(New Yorker, approx 25 mins reading time)

I can swear on a stack of Faith of the Seven sacred texts that it wasn’t the sex scenes that kept me tuned in. In my decrepit condition, I didn’t find their number and nature anything to be horrified about, but they were nothing to be excited about, either. The “Game of Thrones” revue-bar circuit has perhaps too many bare breasts and certainly too many Brazilian wax jobs, but there are no penises in sight: an indication that primitive times, like ancient times, adhere to Hollywood rules even when the starting gun fires for an all-out orgy.

3. How Boots pharmacy went rogue

Woolworths closures Source: PA Archive/Press Association Images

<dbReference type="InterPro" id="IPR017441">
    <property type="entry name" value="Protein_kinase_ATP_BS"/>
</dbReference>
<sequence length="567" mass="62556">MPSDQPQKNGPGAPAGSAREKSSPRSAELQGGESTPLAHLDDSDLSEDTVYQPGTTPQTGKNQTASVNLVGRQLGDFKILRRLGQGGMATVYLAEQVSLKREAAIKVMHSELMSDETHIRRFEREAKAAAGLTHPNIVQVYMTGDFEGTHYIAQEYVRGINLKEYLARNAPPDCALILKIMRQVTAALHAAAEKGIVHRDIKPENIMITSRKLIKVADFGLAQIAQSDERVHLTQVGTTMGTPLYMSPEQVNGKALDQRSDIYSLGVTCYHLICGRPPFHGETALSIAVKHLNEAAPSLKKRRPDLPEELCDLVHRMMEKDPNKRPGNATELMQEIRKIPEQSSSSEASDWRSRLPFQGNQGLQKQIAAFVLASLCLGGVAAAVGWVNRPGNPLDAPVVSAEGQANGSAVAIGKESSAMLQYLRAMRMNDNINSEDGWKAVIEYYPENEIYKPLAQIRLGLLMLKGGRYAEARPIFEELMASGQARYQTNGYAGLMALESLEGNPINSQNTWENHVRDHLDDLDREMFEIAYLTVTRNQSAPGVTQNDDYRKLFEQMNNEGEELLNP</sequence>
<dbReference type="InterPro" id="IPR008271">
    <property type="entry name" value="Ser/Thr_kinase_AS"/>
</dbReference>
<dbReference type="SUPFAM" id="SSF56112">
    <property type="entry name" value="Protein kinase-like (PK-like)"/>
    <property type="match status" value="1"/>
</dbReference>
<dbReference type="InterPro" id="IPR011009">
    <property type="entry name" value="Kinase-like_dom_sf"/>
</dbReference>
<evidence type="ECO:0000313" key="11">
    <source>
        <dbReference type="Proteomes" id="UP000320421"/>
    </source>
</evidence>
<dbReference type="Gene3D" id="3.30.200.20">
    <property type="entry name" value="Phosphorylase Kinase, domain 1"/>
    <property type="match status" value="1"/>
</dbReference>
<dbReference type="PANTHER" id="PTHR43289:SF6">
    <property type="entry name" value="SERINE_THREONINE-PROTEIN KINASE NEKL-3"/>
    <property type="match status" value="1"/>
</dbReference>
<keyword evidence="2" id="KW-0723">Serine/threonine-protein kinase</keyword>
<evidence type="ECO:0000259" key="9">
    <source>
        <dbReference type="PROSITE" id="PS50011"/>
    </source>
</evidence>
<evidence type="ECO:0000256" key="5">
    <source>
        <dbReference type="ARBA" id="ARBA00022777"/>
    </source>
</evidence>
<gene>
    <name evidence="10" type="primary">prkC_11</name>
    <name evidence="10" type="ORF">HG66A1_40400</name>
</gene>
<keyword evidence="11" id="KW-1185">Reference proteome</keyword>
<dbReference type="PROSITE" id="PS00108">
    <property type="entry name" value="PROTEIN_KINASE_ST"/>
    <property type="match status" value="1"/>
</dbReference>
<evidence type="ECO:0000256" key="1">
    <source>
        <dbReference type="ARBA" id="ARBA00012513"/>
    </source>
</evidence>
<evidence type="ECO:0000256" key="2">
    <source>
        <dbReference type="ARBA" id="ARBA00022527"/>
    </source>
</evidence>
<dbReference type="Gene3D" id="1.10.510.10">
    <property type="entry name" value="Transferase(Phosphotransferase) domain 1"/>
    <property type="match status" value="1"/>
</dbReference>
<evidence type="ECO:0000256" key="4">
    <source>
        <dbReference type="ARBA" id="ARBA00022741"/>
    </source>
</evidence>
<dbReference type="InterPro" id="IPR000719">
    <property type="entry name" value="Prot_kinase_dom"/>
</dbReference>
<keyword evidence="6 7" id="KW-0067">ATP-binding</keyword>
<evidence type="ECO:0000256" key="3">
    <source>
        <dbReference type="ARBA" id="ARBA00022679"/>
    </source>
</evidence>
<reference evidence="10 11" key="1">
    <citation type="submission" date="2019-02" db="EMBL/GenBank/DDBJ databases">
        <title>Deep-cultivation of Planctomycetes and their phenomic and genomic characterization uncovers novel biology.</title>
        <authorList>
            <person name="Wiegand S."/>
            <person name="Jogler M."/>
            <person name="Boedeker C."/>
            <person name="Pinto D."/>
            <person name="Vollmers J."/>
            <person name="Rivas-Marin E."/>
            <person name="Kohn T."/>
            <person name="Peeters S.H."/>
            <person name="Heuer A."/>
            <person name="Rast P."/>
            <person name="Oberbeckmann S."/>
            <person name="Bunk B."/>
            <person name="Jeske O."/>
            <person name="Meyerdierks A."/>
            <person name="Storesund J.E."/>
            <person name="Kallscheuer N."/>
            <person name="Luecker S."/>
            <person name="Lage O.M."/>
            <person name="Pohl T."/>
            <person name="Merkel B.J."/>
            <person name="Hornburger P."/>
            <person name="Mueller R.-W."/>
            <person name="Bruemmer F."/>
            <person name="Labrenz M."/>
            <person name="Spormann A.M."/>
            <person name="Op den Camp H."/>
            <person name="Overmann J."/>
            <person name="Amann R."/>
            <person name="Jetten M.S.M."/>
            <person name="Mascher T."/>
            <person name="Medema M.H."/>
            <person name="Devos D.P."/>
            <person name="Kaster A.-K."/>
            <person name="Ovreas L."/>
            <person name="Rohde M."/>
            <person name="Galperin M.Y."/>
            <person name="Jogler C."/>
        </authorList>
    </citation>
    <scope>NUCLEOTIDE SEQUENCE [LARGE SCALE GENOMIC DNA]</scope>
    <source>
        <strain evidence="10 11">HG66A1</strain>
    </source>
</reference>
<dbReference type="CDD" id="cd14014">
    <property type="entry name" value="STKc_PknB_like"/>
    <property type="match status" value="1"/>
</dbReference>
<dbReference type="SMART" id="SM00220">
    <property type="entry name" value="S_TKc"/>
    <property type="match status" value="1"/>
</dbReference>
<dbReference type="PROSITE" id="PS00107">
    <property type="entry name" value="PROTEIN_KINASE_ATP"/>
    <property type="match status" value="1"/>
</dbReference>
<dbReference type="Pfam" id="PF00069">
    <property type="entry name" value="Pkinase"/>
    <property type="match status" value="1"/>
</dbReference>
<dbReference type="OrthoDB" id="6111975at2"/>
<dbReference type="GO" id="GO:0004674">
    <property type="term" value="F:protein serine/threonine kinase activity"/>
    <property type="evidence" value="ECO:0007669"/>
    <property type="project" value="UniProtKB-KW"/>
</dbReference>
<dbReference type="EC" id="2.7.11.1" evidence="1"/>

Boots used to be a family business – now it’s Britain’s biggest pharmacy. It’s also popular here in Ireland. But Aditya Chakrabortty writes about how some of its staff fear its drive for profit “is putting the public at risk”.

(The Guardian, approx 33 mins reading time)

The illness kicked in shortly after he began his latest job, in 2011. Tony is sure that that was the cause – sure that he is sick because of his employer, and what it is asking him to do. The cuts to staffing that have made him feel unable to serve patients properly, the business targets that he is expected to meet, the pressure to behave like a salesman as much as a medical professional – and he believes managers treat him as a disruptive threat for questioning these practices.

4. Living the good life

the good life Source: YouTube